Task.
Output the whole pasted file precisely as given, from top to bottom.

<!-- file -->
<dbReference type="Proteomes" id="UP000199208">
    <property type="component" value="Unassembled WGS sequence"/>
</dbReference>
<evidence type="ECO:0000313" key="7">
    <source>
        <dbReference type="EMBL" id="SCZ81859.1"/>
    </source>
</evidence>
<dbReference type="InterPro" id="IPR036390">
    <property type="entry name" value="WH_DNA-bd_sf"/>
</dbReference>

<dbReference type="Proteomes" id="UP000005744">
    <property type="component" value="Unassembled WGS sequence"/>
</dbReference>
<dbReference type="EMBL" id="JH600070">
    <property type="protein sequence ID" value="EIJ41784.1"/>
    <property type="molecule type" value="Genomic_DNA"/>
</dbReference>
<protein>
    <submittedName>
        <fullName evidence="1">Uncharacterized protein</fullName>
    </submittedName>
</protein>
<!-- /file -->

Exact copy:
<dbReference type="Proteomes" id="UP000199208">
    <property type="component" value="Unassembled WGS sequence"/>
</dbReference>
<evidence type="ECO:0000313" key="7">
    <source>
        <dbReference type="EMBL" id="SCZ81859.1"/>
    </source>
</evidence>
<dbReference type="InterPro" id="IPR036390">
    <property type="entry name" value="WH_DNA-bd_sf"/>
</dbReference>

<dbReference type="Proteomes" id="UP000005744">
    <property type="component" value="Unassembled WGS sequence"/>
</dbReference>
<dbReference type="EMBL" id="JH600070">
    <property type="protein sequence ID" value="EIJ41784.1"/>
    <property type="molecule type" value="Genomic_DNA"/>
</dbReference>
<protein>
    <submittedName>
        <fullName evidence="1">Uncharacterized protein</fullName>
    </submittedName>
</protein>